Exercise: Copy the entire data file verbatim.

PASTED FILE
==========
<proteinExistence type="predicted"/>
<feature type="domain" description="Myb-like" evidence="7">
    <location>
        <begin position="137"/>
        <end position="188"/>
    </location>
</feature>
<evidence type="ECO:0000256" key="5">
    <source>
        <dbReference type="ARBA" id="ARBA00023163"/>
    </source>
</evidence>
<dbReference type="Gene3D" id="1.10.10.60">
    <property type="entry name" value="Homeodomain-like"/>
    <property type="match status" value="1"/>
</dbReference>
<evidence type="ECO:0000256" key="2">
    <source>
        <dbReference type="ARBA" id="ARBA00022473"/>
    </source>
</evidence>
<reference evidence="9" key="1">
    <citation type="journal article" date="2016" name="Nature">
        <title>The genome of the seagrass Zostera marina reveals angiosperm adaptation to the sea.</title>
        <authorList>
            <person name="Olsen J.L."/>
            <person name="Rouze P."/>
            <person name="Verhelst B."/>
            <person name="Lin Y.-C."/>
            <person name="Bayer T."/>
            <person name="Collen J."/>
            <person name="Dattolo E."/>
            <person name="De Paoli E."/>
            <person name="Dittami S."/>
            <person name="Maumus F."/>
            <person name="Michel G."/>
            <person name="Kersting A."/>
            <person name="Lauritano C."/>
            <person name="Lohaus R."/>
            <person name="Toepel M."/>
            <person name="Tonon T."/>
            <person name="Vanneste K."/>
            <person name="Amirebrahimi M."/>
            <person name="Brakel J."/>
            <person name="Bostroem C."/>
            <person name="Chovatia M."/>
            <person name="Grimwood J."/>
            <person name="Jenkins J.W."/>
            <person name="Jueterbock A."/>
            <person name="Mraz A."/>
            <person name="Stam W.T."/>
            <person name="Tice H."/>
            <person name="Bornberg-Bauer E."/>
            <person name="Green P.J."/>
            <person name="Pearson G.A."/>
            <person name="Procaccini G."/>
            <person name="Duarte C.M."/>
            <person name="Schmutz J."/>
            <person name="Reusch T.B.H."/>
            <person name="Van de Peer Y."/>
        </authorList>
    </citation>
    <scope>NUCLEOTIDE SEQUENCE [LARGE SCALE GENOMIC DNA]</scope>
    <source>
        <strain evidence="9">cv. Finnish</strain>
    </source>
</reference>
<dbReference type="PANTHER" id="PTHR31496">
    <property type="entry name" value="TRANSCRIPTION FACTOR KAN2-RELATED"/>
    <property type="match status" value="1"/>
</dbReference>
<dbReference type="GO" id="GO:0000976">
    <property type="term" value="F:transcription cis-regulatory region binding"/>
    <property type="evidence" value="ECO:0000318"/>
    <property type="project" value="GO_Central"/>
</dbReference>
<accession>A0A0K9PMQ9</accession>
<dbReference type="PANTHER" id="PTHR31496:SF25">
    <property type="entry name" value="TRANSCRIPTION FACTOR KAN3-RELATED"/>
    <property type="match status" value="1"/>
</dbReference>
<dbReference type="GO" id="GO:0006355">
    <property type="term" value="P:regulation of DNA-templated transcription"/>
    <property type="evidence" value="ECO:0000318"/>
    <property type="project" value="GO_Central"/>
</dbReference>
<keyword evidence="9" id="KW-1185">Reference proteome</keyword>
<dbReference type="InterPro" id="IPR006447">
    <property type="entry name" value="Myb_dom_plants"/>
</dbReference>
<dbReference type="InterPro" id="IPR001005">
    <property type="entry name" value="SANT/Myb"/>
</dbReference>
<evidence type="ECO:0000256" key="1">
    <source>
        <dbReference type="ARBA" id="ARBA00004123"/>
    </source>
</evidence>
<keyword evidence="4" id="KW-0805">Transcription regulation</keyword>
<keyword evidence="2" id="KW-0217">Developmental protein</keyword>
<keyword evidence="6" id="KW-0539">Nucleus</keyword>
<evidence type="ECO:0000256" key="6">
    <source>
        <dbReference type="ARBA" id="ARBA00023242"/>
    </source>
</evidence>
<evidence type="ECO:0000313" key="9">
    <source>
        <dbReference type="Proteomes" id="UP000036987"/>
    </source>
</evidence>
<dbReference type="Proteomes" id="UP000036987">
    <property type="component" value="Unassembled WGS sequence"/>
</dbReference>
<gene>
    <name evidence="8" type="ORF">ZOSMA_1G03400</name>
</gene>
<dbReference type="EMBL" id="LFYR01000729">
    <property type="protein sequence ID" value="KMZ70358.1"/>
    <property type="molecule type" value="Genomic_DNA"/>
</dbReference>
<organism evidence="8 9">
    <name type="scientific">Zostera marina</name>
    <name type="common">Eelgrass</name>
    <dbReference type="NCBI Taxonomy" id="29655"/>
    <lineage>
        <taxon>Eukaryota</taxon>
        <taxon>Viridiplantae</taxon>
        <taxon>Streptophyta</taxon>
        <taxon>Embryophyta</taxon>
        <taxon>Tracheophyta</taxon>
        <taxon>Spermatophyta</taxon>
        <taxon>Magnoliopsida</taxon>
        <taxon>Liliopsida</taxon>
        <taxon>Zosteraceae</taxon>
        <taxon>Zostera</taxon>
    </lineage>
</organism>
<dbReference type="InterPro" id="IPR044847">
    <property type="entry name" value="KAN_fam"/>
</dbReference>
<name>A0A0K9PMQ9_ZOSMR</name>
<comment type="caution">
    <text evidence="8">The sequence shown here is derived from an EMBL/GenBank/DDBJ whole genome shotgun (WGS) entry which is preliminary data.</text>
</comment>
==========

<proteinExistence type="predicted"/>
<feature type="domain" description="Myb-like" evidence="7">
    <location>
        <begin position="137"/>
        <end position="188"/>
    </location>
</feature>
<evidence type="ECO:0000256" key="5">
    <source>
        <dbReference type="ARBA" id="ARBA00023163"/>
    </source>
</evidence>
<dbReference type="Gene3D" id="1.10.10.60">
    <property type="entry name" value="Homeodomain-like"/>
    <property type="match status" value="1"/>
</dbReference>
<evidence type="ECO:0000256" key="2">
    <source>
        <dbReference type="ARBA" id="ARBA00022473"/>
    </source>
</evidence>
<reference evidence="9" key="1">
    <citation type="journal article" date="2016" name="Nature">
        <title>The genome of the seagrass Zostera marina reveals angiosperm adaptation to the sea.</title>
        <authorList>
            <person name="Olsen J.L."/>
            <person name="Rouze P."/>
            <person name="Verhelst B."/>
            <person name="Lin Y.-C."/>
            <person name="Bayer T."/>
            <person name="Collen J."/>
            <person name="Dattolo E."/>
            <person name="De Paoli E."/>
            <person name="Dittami S."/>
            <person name="Maumus F."/>
            <person name="Michel G."/>
            <person name="Kersting A."/>
            <person name="Lauritano C."/>
            <person name="Lohaus R."/>
            <person name="Toepel M."/>
            <person name="Tonon T."/>
            <person name="Vanneste K."/>
            <person name="Amirebrahimi M."/>
            <person name="Brakel J."/>
            <person name="Bostroem C."/>
            <person name="Chovatia M."/>
            <person name="Grimwood J."/>
            <person name="Jenkins J.W."/>
            <person name="Jueterbock A."/>
            <person name="Mraz A."/>
            <person name="Stam W.T."/>
            <person name="Tice H."/>
            <person name="Bornberg-Bauer E."/>
            <person name="Green P.J."/>
            <person name="Pearson G.A."/>
            <person name="Procaccini G."/>
            <person name="Duarte C.M."/>
            <person name="Schmutz J."/>
            <person name="Reusch T.B.H."/>
            <person name="Van de Peer Y."/>
        </authorList>
    </citation>
    <scope>NUCLEOTIDE SEQUENCE [LARGE SCALE GENOMIC DNA]</scope>
    <source>
        <strain evidence="9">cv. Finnish</strain>
    </source>
</reference>
<dbReference type="PANTHER" id="PTHR31496">
    <property type="entry name" value="TRANSCRIPTION FACTOR KAN2-RELATED"/>
    <property type="match status" value="1"/>
</dbReference>
<dbReference type="GO" id="GO:0000976">
    <property type="term" value="F:transcription cis-regulatory region binding"/>
    <property type="evidence" value="ECO:0000318"/>
    <property type="project" value="GO_Central"/>
</dbReference>
<accession>A0A0K9PMQ9</accession>
<dbReference type="PANTHER" id="PTHR31496:SF25">
    <property type="entry name" value="TRANSCRIPTION FACTOR KAN3-RELATED"/>
    <property type="match status" value="1"/>
</dbReference>
<dbReference type="GO" id="GO:0006355">
    <property type="term" value="P:regulation of DNA-templated transcription"/>
    <property type="evidence" value="ECO:0000318"/>
    <property type="project" value="GO_Central"/>
</dbReference>
<keyword evidence="9" id="KW-1185">Reference proteome</keyword>
<dbReference type="InterPro" id="IPR006447">
    <property type="entry name" value="Myb_dom_plants"/>
</dbReference>
<dbReference type="InterPro" id="IPR001005">
    <property type="entry name" value="SANT/Myb"/>
</dbReference>
<evidence type="ECO:0000256" key="1">
    <source>
        <dbReference type="ARBA" id="ARBA00004123"/>
    </source>
</evidence>
<keyword evidence="4" id="KW-0805">Transcription regulation</keyword>
<keyword evidence="2" id="KW-0217">Developmental protein</keyword>
<keyword evidence="6" id="KW-0539">Nucleus</keyword>
<evidence type="ECO:0000256" key="6">
    <source>
        <dbReference type="ARBA" id="ARBA00023242"/>
    </source>
</evidence>
<evidence type="ECO:0000313" key="9">
    <source>
        <dbReference type="Proteomes" id="UP000036987"/>
    </source>
</evidence>
<dbReference type="Proteomes" id="UP000036987">
    <property type="component" value="Unassembled WGS sequence"/>
</dbReference>
<gene>
    <name evidence="8" type="ORF">ZOSMA_1G03400</name>
</gene>
<dbReference type="EMBL" id="LFYR01000729">
    <property type="protein sequence ID" value="KMZ70358.1"/>
    <property type="molecule type" value="Genomic_DNA"/>
</dbReference>
<organism evidence="8 9">
    <name type="scientific">Zostera marina</name>
    <name type="common">Eelgrass</name>
    <dbReference type="NCBI Taxonomy" id="29655"/>
    <lineage>
        <taxon>Eukaryota</taxon>
        <taxon>Viridiplantae</taxon>
        <taxon>Streptophyta</taxon>
        <taxon>Embryophyta</taxon>
        <taxon>Tracheophyta</taxon>
        <taxon>Spermatophyta</taxon>
        <taxon>Magnoliopsida</taxon>
        <taxon>Liliopsida</taxon>
        <taxon>Zosteraceae</taxon>
        <taxon>Zostera</taxon>
    </lineage>
</organism>
<dbReference type="InterPro" id="IPR044847">
    <property type="entry name" value="KAN_fam"/>
</dbReference>
<name>A0A0K9PMQ9_ZOSMR</name>
<comment type="caution">
    <text evidence="8">The sequence shown here is derived from an EMBL/GenBank/DDBJ whole genome shotgun (WGS) entry which is preliminary data.</text>
</comment>